Ordem, but not Progresso

Caipirinha.jpgCaipirinha

Make simple syrup (boil 1/2 cup of sugar in 1 cup of water, chill). Squirt small amount into glass with two lime quarters and muddle. Fill glass with crushed ice, then add 3 oz cachaça. Stir well.

By now, we are a week into the 2016 Summer Olympic games. Going into the event, plenty of stories emerged about poor water quality, concerns about Olympian safety and security, and controversy over the ban of a potential powerhouse. As the Games have unfolded, Americans such as Katie Ledecky, Michael Phelps, and Simone Biles have entered the water cooler conversation with their heroics. Meanwhile, Hungarian Katinka Hosszu, Poland’s Magdalena Fularczyk-Kozlowska & Natalia Madaj, and Australia’s Cameron McEvoy & Cate and Bronte Campbell, among numerous others, have taken center stage. Thus far, the performances on the pitch, mat, or body of water of play have been exemplary. However, NBC’s coverage has been far less so.

This is not a complaint about tape delay, that’s something we’re just used to in the Western United States. It’s not even a complaint about the excessive commercial breaks. NBC is a business and Walmart is contributing much more to financing the broadcast than I. I can’t really complain even about the odd omissions of portions of the events. (If we’re not watching the rowing event live, is there a good reason why we enter the event in progress with the first fifty meters elapsed?) No, my complaint, like that of many others, is the way of the coverage.

Wednesday night, we were treated to several swimming events. As I tuned in, Kazakhstan’s Dmitriy Balandin pulled away for an improbable gold from the eighth lane. The women’s 100 meter freestyle semifinal was next. Normally, NBC has shown a strong U.S. bias, focusing on second-place finisher Josh Prenot, but as the women lined up for the first heat, we were introduced to Australia’s Bronte Campbell, half of a sister act. American Simone Manuel received as much of an acknowledgement as Japan’s Miki Uchida, France’s Charlotte Bonnet, or the host, Brazil’s Etiene Medeiros. While this should be a reflection of the emerging worldliness of our coverage, after the next heat was shuffled through quickly with an introduction of Bronte’s sister, Cate, we were treated to a profile of the next event’s eventual winner, Ryan Murphy.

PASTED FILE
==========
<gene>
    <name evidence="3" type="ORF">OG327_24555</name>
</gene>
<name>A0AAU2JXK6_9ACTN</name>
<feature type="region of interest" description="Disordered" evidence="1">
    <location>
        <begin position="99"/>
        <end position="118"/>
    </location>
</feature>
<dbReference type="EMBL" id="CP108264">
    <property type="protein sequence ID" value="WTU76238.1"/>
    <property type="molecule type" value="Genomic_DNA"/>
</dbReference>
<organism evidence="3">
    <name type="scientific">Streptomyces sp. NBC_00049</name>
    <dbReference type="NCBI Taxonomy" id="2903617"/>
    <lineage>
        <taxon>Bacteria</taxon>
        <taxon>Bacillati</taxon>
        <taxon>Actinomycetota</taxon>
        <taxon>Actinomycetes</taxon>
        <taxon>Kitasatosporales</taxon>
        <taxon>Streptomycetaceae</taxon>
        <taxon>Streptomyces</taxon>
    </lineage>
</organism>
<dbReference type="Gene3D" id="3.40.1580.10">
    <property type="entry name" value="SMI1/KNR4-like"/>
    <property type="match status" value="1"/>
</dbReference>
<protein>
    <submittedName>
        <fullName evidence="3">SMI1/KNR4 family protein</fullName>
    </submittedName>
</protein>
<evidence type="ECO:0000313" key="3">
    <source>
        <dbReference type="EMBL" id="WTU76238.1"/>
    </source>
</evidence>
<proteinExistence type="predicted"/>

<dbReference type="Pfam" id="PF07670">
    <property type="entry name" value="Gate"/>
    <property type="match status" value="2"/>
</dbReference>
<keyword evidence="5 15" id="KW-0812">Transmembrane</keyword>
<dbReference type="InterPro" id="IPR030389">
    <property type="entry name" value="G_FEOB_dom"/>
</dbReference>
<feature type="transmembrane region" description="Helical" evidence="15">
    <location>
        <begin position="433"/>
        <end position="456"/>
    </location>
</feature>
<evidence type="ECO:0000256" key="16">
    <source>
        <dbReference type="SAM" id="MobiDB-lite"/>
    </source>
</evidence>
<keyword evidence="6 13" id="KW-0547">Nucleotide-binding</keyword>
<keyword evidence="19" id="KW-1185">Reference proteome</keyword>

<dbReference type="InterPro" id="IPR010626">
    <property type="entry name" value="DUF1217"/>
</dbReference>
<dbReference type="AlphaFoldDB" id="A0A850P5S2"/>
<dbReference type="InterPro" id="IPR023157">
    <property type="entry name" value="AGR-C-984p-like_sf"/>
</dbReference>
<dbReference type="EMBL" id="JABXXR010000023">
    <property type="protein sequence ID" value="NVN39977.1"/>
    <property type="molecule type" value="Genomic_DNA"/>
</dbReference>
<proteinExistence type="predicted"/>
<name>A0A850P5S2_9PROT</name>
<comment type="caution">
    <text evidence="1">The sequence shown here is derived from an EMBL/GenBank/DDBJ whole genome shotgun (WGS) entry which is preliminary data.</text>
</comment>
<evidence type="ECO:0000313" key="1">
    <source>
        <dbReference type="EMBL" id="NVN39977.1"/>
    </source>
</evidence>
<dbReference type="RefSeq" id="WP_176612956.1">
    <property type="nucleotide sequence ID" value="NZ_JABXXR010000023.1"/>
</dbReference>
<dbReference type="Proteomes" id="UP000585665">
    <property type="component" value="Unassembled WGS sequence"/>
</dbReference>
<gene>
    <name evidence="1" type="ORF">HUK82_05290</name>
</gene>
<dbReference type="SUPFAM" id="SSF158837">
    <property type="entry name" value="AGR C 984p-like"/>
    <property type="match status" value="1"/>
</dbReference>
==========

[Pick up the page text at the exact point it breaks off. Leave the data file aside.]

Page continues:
The mini biopic had all the pathos you’d expect from NBC’s Olympic coverage, but what made Murphy worth the extra attention and not Simone Manuel? Enough was made of Josh Prenot’s time at Cal, but what of Manuel’s college experience at rival Stanford? Much was made of Cate Campbell’s form at 6’1” and how her form is so different than her 5’10” sister, but how does Manuel’s 5’10” frame fit in? For that matter, why are we so concerned with their heights and frames when Murphy, Phelps, and Ryan Lochte’s physiques are secondary to their “stories?”

I would find it disingenuous for NBC, a media outlet that rightly calls Donald Trump out for his racist and misogynist comments, to intentionally highlight white male American athletes over their teammates, but I know I’m not alone in questioning the bias. Ideally, NBC is aware of the output and can address it quickly, but it is my hope that they spend the next four years before Tokyo doing some soul-searching, recognizing where the bias exists, and addressing it accordingly. The Olympics should be a celebration of the world’s athletes, of any gender or orientation, but if we’re going to have a bias, it best be a color bias of red, white, and blue.

Ultimately, the presentation of these games remind us on a very public scale that disparate impact is very real and can reflect very poorly on a business.

If You Leave Me Now

Bourbon BuckKentucky Mule

A friend of mine ordered this as a Bourbon Buck. Both are correct as a Buck or a Mule are both cocktails with a citrus, ginger ale/beer, and a spirit. The Moscow Mule is the same cocktail with vodka and a Rum Buck is the same with rum. Here, I used 2 oz bourbon, 1 oz Canton ginger liqueur, 1 oz of lemon juice, and topped off with Ginger Ale, gently stirred over ice. My only regret was not having the copper vessel hers was served in. 

On July 21, the state of Nevada’s Supreme Court affirmed  a district court’s decision that a Non-compete Agreement (NCA) drafted by Golden Road Motor Inn (Atlantis Resort) was unreasonable and, because, they determined, they are not responsible for blue-lining such policies, is wholly unenforceable.

According to testimony and court documents, an employee who signed a non-compete agreement as a condition of employment copied player information from Atlantis, altered it in Atlantis’s database, quit her job, and began work at Grand Sierra Resort (GSR) shortly after, then uploaded the player information against GSR’s own policy. There is no doubt that her actions deliberately defied the letter and spirit of the NCA. Grand Sierra Resort is approximately three miles from Atlantis and her employment with GSR began well within the one year limit. Her actions defied both the NCR and GSR’s policies. So, where did Atlantis go wrong?